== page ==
Here are some action-oriented suggestions to help you plan for college.

Step 1 Determine Your Child’s Profile

Understand that your child was born with uniquely individual traits and attributes.  Identify their interests and academic strengths as well.

In order to determine your child’s profile, use world class assessment tools such as Myers Briggs personality profiles, and standardized tests such as the PSAT, SAT and ACT effectively. Employ career assessment tools, creative writing and technical assessments to help discover what is Easy, Lucrative and Fun for your child (ELF).

Step 2 Take Action

Create a spending plan or strategy. Do not save for college, prepare to spend for college. Reduce or eliminate debt, maximize tax deferred and retirement savings, and improve your cash flow.  Prepare to Maximize Tuition Discounts, Scholarships, and Financial Aid by carefully matching your child’s profile to the profiles of 6 to 12 potential colleges.

Step 3 Be careful of free advice.

Stop listening to people who want to offer free advice, but who themselves have incurred tremendous debt in graduating their own sons or daughters from prestigious colleges. Attending a community college or state university is an accomplishment, but we do not feel it is the higher education Holy Grail. Also gaining acceptance to a college you cannot afford or must bankrupt your family in order to attend is not the answer. This is not about getting in; it is about graduating from the most prestigious college with the least amount of debt and having an extraordinary life.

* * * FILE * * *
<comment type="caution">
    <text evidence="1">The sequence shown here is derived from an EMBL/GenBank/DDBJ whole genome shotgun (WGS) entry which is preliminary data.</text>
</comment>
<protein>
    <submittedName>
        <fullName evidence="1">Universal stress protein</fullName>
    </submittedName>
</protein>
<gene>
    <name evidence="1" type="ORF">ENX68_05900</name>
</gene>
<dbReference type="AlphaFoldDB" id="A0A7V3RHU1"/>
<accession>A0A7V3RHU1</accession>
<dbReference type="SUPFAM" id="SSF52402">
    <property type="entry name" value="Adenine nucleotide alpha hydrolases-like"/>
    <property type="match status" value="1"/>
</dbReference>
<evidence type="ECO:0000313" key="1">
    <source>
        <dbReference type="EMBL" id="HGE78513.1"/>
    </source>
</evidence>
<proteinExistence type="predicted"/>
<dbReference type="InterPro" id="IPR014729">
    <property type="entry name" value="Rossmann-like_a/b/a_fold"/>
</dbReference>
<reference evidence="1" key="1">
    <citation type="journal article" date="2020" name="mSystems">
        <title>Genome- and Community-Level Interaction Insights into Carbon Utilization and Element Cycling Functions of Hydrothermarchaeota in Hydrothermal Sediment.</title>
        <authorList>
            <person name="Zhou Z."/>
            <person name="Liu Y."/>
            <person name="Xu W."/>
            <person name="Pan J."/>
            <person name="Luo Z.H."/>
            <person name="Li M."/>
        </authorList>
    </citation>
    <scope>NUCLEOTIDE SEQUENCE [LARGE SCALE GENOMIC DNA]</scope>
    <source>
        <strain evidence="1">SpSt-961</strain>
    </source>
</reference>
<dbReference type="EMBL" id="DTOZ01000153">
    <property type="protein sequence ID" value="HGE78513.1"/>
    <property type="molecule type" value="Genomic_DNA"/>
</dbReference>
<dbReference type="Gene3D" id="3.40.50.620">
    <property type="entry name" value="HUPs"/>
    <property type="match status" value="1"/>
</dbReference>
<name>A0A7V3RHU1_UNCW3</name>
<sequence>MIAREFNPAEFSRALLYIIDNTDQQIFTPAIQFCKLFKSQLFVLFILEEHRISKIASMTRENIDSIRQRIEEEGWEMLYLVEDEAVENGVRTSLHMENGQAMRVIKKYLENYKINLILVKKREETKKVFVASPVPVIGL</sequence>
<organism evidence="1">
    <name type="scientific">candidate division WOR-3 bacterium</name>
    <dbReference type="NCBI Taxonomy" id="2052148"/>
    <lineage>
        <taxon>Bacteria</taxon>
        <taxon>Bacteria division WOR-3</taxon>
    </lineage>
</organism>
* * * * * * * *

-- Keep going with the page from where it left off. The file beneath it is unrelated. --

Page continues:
Step 4 Seek the Help of an Educational Planner and Financial Professional.

Avoid the trap of learning the college admissions and financial aid system by using your first born as a test case.

This approach could cost you thousands of extra dollars and, as demonstrated in the research, negatively affect your child’s future. The money you spend getting professional help will make you look and feel like the smartest person in the world.  Lastly this is a 4, 5, 6, 7, or 8 year endeavor per child. A professional education planner and  financial advisor can help you navigate the road to higher education, and avoid the College Debt Dilemma.

Jan and Tony Esposito have provided this FREE report in order to help you plan to graduate your child from the most prestigious college with the least amount of debt. Most families have individual needs that should be carefully considered and addressed. If you have any questions or concerns, or just feel like you want to talk with us, please do not hesitate to call our office and ask for Jan or Tony at (631) 864-3688. You may also email Jan at Jan@collegechannel.net or Tony at Tony@collegechannel.net


Jan and Tony Esposito

2019 Jan & Tony Esposito
(631) 864-3688